What would you like to do?
What is Latin for that is?
"no" in Latin is nullus
"It is what it is" in latin is: "Est quod est" - literally "is what is", you skip the pronouns because the verb forms already denote the gender and number. "Id est quod id… est" - "it is what it is", not skipping the pronoun automatically puts an emphasis on it. The stress is on "it". Careful with "is". "Is" is the masculine pronoun. answer found at: http://sites.google.com/site/latinaidnow/
The word for no in Latin is: minime (men-i-may)-Which is a reply to a yes or no question. non (noen)-This describes somethinng. i.e. There are no sodas left.
The infinitive "to be," in latin is esse.
Est qui/quid est. (it's pronounced just like it looks)
Latins are peoples such as: Italians French Spanish Portuguese Rumanians etc. using languages derived from that of ancient Rome, esp. the peoples of Central …and South America.
"in" means in, and "intra" means inside
Latin comes from Rome. in Italy. You can't actually BE Latin, Latin is a language, not a nationality, but the Romans would have spoken it.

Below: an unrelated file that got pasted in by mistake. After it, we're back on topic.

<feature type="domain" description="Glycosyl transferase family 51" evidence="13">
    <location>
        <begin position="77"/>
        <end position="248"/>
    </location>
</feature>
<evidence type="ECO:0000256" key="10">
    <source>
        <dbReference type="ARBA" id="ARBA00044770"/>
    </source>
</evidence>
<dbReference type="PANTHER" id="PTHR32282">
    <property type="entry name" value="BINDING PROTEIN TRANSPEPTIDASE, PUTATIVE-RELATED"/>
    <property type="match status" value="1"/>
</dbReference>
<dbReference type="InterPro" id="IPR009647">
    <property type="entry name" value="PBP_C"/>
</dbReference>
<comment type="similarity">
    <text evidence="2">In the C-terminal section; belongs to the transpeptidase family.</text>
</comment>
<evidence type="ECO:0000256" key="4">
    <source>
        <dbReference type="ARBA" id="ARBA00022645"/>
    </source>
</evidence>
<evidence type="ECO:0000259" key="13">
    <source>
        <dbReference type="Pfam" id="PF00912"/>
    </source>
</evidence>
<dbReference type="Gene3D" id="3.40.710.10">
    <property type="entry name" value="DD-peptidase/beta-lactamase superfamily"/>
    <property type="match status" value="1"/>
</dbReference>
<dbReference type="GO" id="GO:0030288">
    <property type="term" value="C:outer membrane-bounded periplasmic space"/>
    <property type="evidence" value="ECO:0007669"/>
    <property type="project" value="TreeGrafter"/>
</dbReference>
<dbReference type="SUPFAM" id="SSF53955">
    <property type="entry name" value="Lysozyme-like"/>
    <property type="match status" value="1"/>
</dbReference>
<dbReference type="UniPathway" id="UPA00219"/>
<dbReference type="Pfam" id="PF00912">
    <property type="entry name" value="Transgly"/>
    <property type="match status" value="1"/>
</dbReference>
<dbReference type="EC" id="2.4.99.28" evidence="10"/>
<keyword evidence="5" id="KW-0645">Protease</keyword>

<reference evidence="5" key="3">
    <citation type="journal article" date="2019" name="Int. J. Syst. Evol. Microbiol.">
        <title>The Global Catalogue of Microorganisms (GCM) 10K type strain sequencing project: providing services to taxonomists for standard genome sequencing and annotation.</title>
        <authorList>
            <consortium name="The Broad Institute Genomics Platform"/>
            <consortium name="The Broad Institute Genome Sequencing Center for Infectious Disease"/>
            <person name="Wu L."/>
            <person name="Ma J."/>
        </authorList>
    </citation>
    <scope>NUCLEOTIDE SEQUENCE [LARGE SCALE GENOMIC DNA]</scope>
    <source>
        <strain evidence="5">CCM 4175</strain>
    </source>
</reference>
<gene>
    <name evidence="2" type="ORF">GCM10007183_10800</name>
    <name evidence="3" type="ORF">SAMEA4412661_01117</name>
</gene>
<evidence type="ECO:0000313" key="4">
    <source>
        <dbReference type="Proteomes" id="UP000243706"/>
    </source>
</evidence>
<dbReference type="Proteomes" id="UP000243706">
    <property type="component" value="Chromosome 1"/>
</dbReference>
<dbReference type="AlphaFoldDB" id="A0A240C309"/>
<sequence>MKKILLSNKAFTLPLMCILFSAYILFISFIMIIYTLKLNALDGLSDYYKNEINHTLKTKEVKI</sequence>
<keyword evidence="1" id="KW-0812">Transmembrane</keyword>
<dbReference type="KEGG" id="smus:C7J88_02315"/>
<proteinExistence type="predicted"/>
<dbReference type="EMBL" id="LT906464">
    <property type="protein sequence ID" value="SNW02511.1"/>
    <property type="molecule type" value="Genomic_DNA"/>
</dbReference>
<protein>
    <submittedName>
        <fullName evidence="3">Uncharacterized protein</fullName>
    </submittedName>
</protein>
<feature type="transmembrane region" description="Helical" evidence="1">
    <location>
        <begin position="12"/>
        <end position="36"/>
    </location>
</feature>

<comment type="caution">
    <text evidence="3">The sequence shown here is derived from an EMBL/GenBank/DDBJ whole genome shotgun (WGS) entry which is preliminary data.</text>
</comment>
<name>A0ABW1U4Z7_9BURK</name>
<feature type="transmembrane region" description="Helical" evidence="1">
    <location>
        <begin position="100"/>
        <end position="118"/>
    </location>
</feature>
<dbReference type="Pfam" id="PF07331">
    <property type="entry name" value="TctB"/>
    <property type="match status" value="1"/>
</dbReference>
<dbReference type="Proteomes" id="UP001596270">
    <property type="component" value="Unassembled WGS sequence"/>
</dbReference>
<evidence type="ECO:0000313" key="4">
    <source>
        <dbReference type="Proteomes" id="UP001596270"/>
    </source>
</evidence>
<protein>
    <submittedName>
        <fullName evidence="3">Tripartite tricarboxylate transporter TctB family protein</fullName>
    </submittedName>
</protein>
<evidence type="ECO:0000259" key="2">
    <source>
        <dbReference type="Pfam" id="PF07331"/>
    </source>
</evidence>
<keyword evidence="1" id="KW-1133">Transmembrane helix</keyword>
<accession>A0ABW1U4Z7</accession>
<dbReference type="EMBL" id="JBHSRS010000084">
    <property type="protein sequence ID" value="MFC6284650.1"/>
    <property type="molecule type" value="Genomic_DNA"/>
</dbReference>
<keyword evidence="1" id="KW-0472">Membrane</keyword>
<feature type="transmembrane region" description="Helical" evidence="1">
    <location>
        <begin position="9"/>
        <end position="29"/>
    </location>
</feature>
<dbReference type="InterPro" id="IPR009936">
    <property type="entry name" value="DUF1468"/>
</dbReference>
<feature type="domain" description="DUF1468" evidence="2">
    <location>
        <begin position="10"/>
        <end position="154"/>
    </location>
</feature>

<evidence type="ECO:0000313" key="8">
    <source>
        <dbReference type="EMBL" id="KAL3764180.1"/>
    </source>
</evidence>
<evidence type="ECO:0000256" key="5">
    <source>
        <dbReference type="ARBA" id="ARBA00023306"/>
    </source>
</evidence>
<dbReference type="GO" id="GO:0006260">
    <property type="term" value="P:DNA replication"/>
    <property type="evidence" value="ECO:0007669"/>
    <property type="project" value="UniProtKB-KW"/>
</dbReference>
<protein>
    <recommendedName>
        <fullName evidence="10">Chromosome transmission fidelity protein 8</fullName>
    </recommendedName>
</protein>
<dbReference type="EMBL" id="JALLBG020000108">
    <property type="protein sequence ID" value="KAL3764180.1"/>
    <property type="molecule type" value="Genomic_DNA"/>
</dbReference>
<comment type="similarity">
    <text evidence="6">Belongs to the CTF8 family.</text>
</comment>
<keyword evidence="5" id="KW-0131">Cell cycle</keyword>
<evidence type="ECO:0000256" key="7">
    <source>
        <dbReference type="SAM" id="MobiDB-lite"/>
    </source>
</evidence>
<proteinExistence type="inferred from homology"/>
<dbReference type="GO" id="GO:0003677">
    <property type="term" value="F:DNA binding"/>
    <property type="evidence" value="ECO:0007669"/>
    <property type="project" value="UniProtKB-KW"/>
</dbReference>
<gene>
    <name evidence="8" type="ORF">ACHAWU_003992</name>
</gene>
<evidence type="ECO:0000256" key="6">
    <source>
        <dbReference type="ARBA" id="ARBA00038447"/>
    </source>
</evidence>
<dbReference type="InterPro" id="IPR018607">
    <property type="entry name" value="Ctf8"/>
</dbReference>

singular is tu (nominative) plural is vos (nominative or accusative)
Latin is no longer used as a colloquial language in the modern society, but it can be useful in many ways and should definitely be studied. Here are some useful ways of using …Latin: - Archaeology and Medicine - both subjects requiring the use of Latin to be able to read items such as carvings and engravings for archaeology, and medicine bottles for Medicine. - Latin teachers - Latin teachers are considered highly intelligent given the use of the language in this day and age soaring. With the right job and employers (Private and Public schools are a perfect place for this) the money will of a large quantity. - Universities - The more languages you undertake the more likely you are to be employed in the future. MFL's (Modern foreign languages) are looked on as a high standard of educational learning. Sources: Latin student
In Latin, 'and you' is et tu, which is the same as in French.
Ubi can mean "when" or "where", and is used in questions/relative clausesCum at the beginning of a clause with an indicative verb means whenCum at the beginning of a clause… with a subjunctive verb can mean whenUt at the beginning of a clause with an indicative verb can mean whenQuo Tempore means "at what time", and can be used in questions.